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News & Press: University News

Virginia Tech and CytImmune Working to Reduce Chemo Side Effects

Monday, November 21, 2016  
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Virginia Tech scientists have developed a cancer drug that increases the effectiveness of a common chemotherapy treatment and dramatically reduces devastating side effects, such as hair loss, nausea, and nerve pain.
 
The new drug uses gold nanoparticles created by the biotech firm CytImmune Sciences to deliver paclitaxel directly to a tumor. Paclitaxel chemotherapy is widely used to treat breast, ovarian, lung, and colon cancer.

CytImmune reached out to Virginia Tech Chemistry Professor,  David Kingston, to create a paclitaxel derivative that is bound to a gold-based nanoparticle drug delivery platform, releasing the drug only when it’s inside a cancerous tumor.

“Paclitaxel side effects occur because the drug is given intravenously and thus is distributed throughout the body and not just to the tumor,” said Kingston. “In addition, the solvent used to allow infusion has its own toxicity. Paclitaxel could be a much more effective drug if it could be targeted directly to the tumor. This would allow each dose to be given without causing significant side effects and would thus increase the potential for cures.”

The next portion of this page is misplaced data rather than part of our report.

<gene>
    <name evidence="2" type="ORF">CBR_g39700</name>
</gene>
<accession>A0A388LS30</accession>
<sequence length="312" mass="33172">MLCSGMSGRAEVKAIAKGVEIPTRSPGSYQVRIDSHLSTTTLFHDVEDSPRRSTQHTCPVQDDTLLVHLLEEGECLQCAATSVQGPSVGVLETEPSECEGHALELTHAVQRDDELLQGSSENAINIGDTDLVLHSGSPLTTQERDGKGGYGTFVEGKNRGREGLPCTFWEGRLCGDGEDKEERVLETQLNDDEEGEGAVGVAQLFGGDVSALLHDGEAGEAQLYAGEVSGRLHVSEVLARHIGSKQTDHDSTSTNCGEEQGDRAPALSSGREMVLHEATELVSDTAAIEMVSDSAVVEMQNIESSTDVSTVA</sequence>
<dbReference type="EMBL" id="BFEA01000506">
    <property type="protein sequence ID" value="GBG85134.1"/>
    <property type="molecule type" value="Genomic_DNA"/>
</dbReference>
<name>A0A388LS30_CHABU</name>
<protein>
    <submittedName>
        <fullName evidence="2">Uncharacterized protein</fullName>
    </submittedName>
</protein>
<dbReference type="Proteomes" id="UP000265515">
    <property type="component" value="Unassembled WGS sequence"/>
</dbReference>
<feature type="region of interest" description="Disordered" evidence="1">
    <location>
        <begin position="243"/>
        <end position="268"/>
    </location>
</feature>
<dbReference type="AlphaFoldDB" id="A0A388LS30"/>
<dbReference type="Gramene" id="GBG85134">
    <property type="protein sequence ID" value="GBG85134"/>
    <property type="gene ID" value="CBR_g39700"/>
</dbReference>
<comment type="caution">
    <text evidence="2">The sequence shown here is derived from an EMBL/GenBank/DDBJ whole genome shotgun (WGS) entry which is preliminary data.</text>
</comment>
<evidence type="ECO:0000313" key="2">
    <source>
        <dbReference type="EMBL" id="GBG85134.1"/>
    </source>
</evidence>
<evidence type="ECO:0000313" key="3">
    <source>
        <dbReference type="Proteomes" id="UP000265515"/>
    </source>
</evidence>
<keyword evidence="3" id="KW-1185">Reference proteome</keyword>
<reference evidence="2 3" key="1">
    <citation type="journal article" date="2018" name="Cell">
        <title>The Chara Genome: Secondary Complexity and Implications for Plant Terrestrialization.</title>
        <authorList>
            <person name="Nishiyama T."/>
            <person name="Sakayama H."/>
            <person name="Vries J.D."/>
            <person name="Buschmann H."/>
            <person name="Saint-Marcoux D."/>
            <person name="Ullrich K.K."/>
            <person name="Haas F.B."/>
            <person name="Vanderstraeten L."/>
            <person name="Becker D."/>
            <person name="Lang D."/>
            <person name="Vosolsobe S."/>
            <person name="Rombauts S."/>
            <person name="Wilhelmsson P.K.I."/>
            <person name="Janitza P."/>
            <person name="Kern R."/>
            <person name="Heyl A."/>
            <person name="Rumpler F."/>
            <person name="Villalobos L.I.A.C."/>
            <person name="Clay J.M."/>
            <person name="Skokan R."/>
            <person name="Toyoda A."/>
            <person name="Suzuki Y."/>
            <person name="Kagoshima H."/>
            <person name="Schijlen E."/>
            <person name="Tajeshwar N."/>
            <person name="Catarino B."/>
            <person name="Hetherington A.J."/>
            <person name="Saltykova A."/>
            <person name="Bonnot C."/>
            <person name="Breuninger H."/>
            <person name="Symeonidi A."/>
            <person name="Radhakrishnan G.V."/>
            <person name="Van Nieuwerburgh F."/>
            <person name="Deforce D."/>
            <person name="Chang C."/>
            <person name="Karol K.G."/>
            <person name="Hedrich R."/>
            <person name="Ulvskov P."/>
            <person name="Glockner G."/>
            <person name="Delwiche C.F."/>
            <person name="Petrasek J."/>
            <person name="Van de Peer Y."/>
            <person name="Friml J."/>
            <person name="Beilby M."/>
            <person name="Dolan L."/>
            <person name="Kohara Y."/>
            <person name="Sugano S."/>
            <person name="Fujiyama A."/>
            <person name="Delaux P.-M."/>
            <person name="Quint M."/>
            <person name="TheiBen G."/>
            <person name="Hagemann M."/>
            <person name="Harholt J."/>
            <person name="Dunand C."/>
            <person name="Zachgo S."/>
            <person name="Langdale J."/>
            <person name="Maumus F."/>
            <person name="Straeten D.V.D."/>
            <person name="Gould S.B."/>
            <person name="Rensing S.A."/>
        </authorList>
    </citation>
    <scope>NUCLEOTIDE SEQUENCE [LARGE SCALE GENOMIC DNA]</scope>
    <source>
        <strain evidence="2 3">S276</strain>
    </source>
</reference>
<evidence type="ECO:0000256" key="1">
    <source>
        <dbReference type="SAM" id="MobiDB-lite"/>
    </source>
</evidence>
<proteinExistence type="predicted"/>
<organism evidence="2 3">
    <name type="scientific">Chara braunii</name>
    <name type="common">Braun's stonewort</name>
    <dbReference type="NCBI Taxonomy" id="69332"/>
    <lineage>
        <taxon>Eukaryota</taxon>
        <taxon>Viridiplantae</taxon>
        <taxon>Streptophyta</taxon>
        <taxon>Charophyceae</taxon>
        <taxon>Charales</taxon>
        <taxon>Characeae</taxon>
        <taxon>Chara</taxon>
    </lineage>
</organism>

In other words, for now, delivery of a paclitaxel equals a shotgun with pellets. The blast of killing a tumor results in great collateral damage.
 
Kingston and his team say their delivery method is like a finely tuned rifle, using CytImmune’s gold-based nanoparticles as the delivery bullet.
 
The gold nanoparticles are decorated with both paclitaxel and tumor necrosis factor, a cell-signaling protein commonly called TNF. Gold nanoparticles loaded with TNF are known to cling around cancerous tumors. TNF binds to the tumor blood vessel cells, ultimately killing them and reducing the high pressure inside the tumor that normally prevents paclitaxel from reaching the cancer cells.
 
Now, the slowly released paclitaxel that is bound to the gold nanoparticles can reach its targeted cancer cells to kill them. The delivery method is expected to soon move toward clinical trial, said Kingston.
  
“This approach has the potential to be a game-changer in nanoparticle-based drug delivery systems,” said Kingston, “since it combines the power of drug targeting by tumor necrosis factor with the advantages of nanoparticle delivery, including the low toxicity of nanoparticle drugs to normal, healthy tissue.”
 
“By combining the tumor blood-vessel-destroying activity of TNF with the cancer-killing effect of paclitaxel onto CytImmune’s tumor-targeted ‘stealth’ gold nanoparticles, Dr. Kingston’s team and CytImmune’s team may have potentially created a new cancer drug that is far more effective and less toxic to the human body,” said Lawrence Tamarkin, chief executive officer at CytImmune.

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